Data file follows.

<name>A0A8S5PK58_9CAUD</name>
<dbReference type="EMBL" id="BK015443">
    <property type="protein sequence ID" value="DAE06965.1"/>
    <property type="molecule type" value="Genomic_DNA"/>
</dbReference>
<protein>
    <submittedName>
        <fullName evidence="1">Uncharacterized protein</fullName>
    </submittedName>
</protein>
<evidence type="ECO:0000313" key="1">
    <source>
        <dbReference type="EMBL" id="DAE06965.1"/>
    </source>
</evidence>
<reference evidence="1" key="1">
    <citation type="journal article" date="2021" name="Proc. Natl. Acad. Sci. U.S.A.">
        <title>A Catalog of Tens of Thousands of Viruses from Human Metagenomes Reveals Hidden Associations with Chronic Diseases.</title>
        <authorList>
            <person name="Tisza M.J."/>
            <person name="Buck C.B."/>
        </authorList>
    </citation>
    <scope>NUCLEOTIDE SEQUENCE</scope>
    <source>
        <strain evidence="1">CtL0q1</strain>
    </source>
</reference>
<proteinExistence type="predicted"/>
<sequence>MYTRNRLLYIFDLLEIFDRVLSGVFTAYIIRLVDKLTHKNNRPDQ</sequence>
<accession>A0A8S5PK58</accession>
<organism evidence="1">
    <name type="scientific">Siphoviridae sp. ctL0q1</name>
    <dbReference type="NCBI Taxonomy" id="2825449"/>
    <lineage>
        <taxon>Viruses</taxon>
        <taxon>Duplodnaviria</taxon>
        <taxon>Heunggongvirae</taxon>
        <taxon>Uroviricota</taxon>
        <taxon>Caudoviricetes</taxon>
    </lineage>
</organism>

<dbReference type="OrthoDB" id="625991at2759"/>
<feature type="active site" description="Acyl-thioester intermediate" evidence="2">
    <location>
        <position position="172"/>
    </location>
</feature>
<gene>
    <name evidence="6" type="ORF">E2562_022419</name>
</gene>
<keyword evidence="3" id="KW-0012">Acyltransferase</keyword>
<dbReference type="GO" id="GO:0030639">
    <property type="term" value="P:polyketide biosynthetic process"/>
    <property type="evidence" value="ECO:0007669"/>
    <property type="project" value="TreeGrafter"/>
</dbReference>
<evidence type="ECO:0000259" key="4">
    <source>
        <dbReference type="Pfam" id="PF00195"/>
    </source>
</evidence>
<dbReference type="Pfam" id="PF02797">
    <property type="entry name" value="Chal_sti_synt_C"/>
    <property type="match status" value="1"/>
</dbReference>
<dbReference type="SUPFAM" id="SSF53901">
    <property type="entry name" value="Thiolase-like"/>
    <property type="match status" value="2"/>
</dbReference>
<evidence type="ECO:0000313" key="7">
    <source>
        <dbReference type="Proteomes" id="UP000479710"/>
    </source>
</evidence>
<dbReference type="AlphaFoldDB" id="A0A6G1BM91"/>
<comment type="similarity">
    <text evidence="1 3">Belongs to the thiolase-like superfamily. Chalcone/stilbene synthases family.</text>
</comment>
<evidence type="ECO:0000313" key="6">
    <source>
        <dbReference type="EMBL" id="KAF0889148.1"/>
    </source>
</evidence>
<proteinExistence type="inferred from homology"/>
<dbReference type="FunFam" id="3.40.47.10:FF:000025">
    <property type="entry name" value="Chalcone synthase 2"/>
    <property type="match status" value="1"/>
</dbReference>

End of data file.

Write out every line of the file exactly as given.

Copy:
<name>A0A8S5PK58_9CAUD</name>
<dbReference type="EMBL" id="BK015443">
    <property type="protein sequence ID" value="DAE06965.1"/>
    <property type="molecule type" value="Genomic_DNA"/>
</dbReference>
<protein>
    <submittedName>
        <fullName evidence="1">Uncharacterized protein</fullName>
    </submittedName>
</protein>
<evidence type="ECO:0000313" key="1">
    <source>
        <dbReference type="EMBL" id="DAE06965.1"/>
    </source>
</evidence>
<reference evidence="1" key="1">
    <citation type="journal article" date="2021" name="Proc. Natl. Acad. Sci. U.S.A.">
        <title>A Catalog of Tens of Thousands of Viruses from Human Metagenomes Reveals Hidden Associations with Chronic Diseases.</title>
        <authorList>
            <person name="Tisza M.J."/>
            <person name="Buck C.B."/>
        </authorList>
    </citation>
    <scope>NUCLEOTIDE SEQUENCE</scope>
    <source>
        <strain evidence="1">CtL0q1</strain>
    </source>
</reference>
<proteinExistence type="predicted"/>
<sequence>MYTRNRLLYIFDLLEIFDRVLSGVFTAYIIRLVDKLTHKNNRPDQ</sequence>
<accession>A0A8S5PK58</accession>
<organism evidence="1">
    <name type="scientific">Siphoviridae sp. ctL0q1</name>
    <dbReference type="NCBI Taxonomy" id="2825449"/>
    <lineage>
        <taxon>Viruses</taxon>
        <taxon>Duplodnaviria</taxon>
        <taxon>Heunggongvirae</taxon>
        <taxon>Uroviricota</taxon>
        <taxon>Caudoviricetes</taxon>
    </lineage>
</organism>

<dbReference type="OrthoDB" id="625991at2759"/>
<feature type="active site" description="Acyl-thioester intermediate" evidence="2">
    <location>
        <position position="172"/>
    </location>
</feature>
<gene>
    <name evidence="6" type="ORF">E2562_022419</name>
</gene>
<keyword evidence="3" id="KW-0012">Acyltransferase</keyword>
<dbReference type="GO" id="GO:0030639">
    <property type="term" value="P:polyketide biosynthetic process"/>
    <property type="evidence" value="ECO:0007669"/>
    <property type="project" value="TreeGrafter"/>
</dbReference>
<evidence type="ECO:0000259" key="4">
    <source>
        <dbReference type="Pfam" id="PF00195"/>
    </source>
</evidence>
<dbReference type="Pfam" id="PF02797">
    <property type="entry name" value="Chal_sti_synt_C"/>
    <property type="match status" value="1"/>
</dbReference>
<dbReference type="SUPFAM" id="SSF53901">
    <property type="entry name" value="Thiolase-like"/>
    <property type="match status" value="2"/>
</dbReference>
<evidence type="ECO:0000313" key="7">
    <source>
        <dbReference type="Proteomes" id="UP000479710"/>
    </source>
</evidence>
<dbReference type="AlphaFoldDB" id="A0A6G1BM91"/>
<comment type="similarity">
    <text evidence="1 3">Belongs to the thiolase-like superfamily. Chalcone/stilbene synthases family.</text>
</comment>
<evidence type="ECO:0000313" key="6">
    <source>
        <dbReference type="EMBL" id="KAF0889148.1"/>
    </source>
</evidence>
<proteinExistence type="inferred from homology"/>
<dbReference type="FunFam" id="3.40.47.10:FF:000025">
    <property type="entry name" value="Chalcone synthase 2"/>
    <property type="match status" value="1"/>
</dbReference>